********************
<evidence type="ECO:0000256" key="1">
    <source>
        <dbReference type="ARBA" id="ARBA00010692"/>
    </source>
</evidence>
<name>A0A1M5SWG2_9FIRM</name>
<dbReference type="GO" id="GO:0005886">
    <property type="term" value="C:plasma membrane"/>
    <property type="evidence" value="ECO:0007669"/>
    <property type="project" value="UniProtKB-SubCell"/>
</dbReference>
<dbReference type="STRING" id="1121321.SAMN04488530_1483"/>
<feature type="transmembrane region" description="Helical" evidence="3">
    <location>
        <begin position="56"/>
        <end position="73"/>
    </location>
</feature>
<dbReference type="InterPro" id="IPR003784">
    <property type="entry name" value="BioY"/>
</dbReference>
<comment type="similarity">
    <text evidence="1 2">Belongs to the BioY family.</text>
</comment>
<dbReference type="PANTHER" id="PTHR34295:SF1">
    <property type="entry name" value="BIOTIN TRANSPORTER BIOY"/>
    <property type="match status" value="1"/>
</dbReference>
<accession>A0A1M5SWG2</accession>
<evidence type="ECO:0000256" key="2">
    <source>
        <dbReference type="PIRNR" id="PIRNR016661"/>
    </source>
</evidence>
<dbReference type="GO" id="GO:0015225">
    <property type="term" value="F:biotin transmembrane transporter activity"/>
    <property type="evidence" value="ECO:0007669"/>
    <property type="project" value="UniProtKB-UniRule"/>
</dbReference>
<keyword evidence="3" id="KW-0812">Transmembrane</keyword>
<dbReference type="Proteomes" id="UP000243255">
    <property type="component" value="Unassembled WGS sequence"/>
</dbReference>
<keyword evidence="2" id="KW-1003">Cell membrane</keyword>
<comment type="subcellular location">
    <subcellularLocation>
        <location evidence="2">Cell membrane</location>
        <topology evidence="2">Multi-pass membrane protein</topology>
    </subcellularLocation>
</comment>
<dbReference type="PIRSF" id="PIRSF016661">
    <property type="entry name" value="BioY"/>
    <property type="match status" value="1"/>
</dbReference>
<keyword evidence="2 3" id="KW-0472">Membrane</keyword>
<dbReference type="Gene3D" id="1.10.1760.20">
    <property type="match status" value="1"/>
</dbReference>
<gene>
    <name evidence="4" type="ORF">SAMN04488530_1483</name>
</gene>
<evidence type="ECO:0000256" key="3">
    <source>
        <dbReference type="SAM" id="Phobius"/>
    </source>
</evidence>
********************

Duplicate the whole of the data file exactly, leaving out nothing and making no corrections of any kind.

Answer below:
<evidence type="ECO:0000256" key="1">
    <source>
        <dbReference type="ARBA" id="ARBA00010692"/>
    </source>
</evidence>
<name>A0A1M5SWG2_9FIRM</name>
<dbReference type="GO" id="GO:0005886">
    <property type="term" value="C:plasma membrane"/>
    <property type="evidence" value="ECO:0007669"/>
    <property type="project" value="UniProtKB-SubCell"/>
</dbReference>
<dbReference type="STRING" id="1121321.SAMN04488530_1483"/>
<feature type="transmembrane region" description="Helical" evidence="3">
    <location>
        <begin position="56"/>
        <end position="73"/>
    </location>
</feature>
<dbReference type="InterPro" id="IPR003784">
    <property type="entry name" value="BioY"/>
</dbReference>
<comment type="similarity">
    <text evidence="1 2">Belongs to the BioY family.</text>
</comment>
<dbReference type="PANTHER" id="PTHR34295:SF1">
    <property type="entry name" value="BIOTIN TRANSPORTER BIOY"/>
    <property type="match status" value="1"/>
</dbReference>
<accession>A0A1M5SWG2</accession>
<evidence type="ECO:0000256" key="2">
    <source>
        <dbReference type="PIRNR" id="PIRNR016661"/>
    </source>
</evidence>
<dbReference type="GO" id="GO:0015225">
    <property type="term" value="F:biotin transmembrane transporter activity"/>
    <property type="evidence" value="ECO:0007669"/>
    <property type="project" value="UniProtKB-UniRule"/>
</dbReference>
<keyword evidence="3" id="KW-0812">Transmembrane</keyword>
<dbReference type="Proteomes" id="UP000243255">
    <property type="component" value="Unassembled WGS sequence"/>
</dbReference>
<keyword evidence="2" id="KW-1003">Cell membrane</keyword>
<comment type="subcellular location">
    <subcellularLocation>
        <location evidence="2">Cell membrane</location>
        <topology evidence="2">Multi-pass membrane protein</topology>
    </subcellularLocation>
</comment>
<dbReference type="PIRSF" id="PIRSF016661">
    <property type="entry name" value="BioY"/>
    <property type="match status" value="1"/>
</dbReference>
<keyword evidence="2 3" id="KW-0472">Membrane</keyword>
<dbReference type="Gene3D" id="1.10.1760.20">
    <property type="match status" value="1"/>
</dbReference>
<gene>
    <name evidence="4" type="ORF">SAMN04488530_1483</name>
</gene>
<evidence type="ECO:0000256" key="3">
    <source>
        <dbReference type="SAM" id="Phobius"/>
    </source>
</evidence>